Sam is in the hospital recovering from surgery. On his wrist is a high-tech remote wristband that can monitor his blood pressure, pulse oximetry, respiration, and temperature, and also send an immediate alert to his nurse if a problem arises. Suddenly, his nurse’s smartphone app beeps, advising her that Sam’s temperature just spiked to 101 degrees Fahrenheit, a sign that something might be wrong.
Meanwhile Debra, an at-home patient, receives a cell phone message that it’s time to breathe into her respiratory training device (spirometer). The care coordinator at her doctor’s office views the dashboard of data on Debra’s results and is alerted if the result falls outside the safe parameter, instructing her on treatment.
And Linda, an elderly patient with mild dementia, has just woken up, and her alarm device reminds her to take her morning medicine. A sensor in her pill dispenser confirms this and the alarm says: “We’ll make sure your daughter knows you took your medicine this morning. By the way, have you had breakfast?”
What is Intelligent Care? The emergence of leading-edge, patient-centered technologies and the innovative integration of those technologies are at the center of intelligent care. “To me, intelligent care means going beyond simple rule-based solutions (like crosschecking for allergies, or alerting patients when their medications are due), to actively integrating traditionally disconnected sources of data to take care of a patient,” says Naresh Ramarajan, MD, founder and chief medical officer of Navya, an organization that helps patients make cancer-treatment decisions using a step-by-step intelligent care system.
For example, smart-decision systems should be able to take into account a patient’s preferences for a therapy with fewer side effects, as well as the best outcomes and potential costs. They should be able to integrate the best clinical-trial results and the most current international guidelines. “An intelligent care system might even search a database to find similar patients for whom treatments have been successful,” says Ramarajan. “It would then synthesize all of these to come up with a ranked list of options with reasons behind each option.”
That data can then help patients make smart, informed choices. “As mobile app developers, we are often getting more requests from doctors and hospitals that include the need for ways to make their patient care more intelligent and innovative,” says Dulio Denis, a mobile program manager at Blue Label Labs, an industry leader in mobile, tablet, watch, and TV app design.
App developers work with healthcare clients who recognize that the alignment of consumer technology in mobile phones and the advance of new applications in what a hospital can do with cloud computing have reached a crossroads, where the providers can be more patient-centered. “I wouldn’t be surprised if we get to a place where medical care is functioning as seamlessly as the communication systems in social media function,” says Denis.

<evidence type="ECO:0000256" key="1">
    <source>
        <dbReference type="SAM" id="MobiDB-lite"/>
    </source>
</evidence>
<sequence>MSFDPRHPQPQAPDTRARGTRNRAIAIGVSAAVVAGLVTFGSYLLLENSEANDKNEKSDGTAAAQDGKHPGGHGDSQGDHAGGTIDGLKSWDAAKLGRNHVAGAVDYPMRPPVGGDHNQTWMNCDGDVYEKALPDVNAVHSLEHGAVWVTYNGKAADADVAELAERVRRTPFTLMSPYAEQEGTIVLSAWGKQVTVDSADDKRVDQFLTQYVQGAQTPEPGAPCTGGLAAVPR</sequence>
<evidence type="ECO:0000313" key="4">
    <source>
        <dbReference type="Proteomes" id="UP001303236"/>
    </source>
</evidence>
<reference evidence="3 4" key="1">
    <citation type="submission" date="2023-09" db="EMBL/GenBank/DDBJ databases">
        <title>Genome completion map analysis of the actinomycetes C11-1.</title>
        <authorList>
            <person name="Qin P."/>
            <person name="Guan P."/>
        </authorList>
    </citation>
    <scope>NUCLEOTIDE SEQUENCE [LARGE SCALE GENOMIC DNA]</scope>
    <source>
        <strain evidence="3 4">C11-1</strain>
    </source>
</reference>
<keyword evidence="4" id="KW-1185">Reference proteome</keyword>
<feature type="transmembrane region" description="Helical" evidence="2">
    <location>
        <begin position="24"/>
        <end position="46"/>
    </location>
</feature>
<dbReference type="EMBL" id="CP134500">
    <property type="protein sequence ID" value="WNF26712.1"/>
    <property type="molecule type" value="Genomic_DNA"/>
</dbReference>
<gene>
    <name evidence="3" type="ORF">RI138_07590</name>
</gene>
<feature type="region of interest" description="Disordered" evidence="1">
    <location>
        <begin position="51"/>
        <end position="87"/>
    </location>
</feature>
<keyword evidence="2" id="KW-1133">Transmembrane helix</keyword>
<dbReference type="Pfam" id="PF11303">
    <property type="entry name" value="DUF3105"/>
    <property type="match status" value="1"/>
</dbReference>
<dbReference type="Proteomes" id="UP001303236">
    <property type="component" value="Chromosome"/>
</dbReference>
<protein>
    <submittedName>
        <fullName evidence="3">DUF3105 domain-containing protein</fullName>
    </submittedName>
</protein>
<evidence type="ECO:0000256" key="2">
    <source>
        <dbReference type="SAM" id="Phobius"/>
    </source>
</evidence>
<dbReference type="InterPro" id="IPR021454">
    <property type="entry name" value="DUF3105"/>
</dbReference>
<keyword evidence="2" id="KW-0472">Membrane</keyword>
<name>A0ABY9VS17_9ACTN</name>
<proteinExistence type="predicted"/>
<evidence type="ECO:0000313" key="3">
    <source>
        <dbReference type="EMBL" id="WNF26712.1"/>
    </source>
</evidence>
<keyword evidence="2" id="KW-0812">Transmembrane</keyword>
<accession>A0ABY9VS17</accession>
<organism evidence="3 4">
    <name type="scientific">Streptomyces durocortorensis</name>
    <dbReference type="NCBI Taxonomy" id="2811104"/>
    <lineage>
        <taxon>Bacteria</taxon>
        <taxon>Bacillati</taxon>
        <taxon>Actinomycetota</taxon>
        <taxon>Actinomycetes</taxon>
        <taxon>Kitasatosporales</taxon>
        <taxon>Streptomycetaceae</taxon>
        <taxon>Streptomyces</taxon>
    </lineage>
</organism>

The Internet of Medical Things?
Just as the Internet of Things is now combining technology with life (turning on your thermostat, alerting you when the milk is gone), the Internet of Medical Things can do the same for healthcare. After all, women have been diagnosing their own pregnancies for three decades, so patients using our latest technology should certainly be able to swab their throat and send in the sample for a strep test without having to visit a doctor’s office-thus saving both the patient’s and doctor’s time and money. Intelligent care can also bring safer, more efficient patient care by streamlining procedures that produce smarter evidenced-based guidelines and provide improved safety, education, and service.
Roy Smythe, MD, cancer surgeon and founder of Valence Health-a company empowering healthcare providers with complete turnkey solutions for value-based care -says that “the devices we are going to be placing on and in our bodies in the future are going to be much more sophisticated and will be giving us insights that we never thought we would get.”
According to Orbita, a leader in innovative cloud-based technology for connected home healthcare, the intelligent health industry will soon feature ubiquitous wireless connectivity. The widespread use of smart phones and a growing array of connected, sensor-enabled devices that measure and track personal wellness data, test results, and healthcare reminders now enable health scenarios that we never dreamed were possible a few years ago.
Intelli-health optimizes both social computing and data analytics, as well as content and experience management, improving the outcomes for patients globally.
• In-hospital remote wristbands that monitor vital signs and alert staff to changes immediately
• Interactive systems that respond to hospitalized patient requests more quickly using smartphones and apps rather than the old-fashioned “call button”
• Smartbeds that can monitor position and comfort and alert staff to problems Hand-hygiene systems that can improve infection-control practices and alert clinicians to sanitize before entering every room
• Digital delivery of tailored patient-education information
• Apps enabling patients to fill prescriptions from their hospital bed before discharge
• Handheld ultrasound devices that allow patients to scan their own bodies and send results to a radiologist
• Self-tests for medical conditions such as strep throat, STDs, and elevated cholesterol.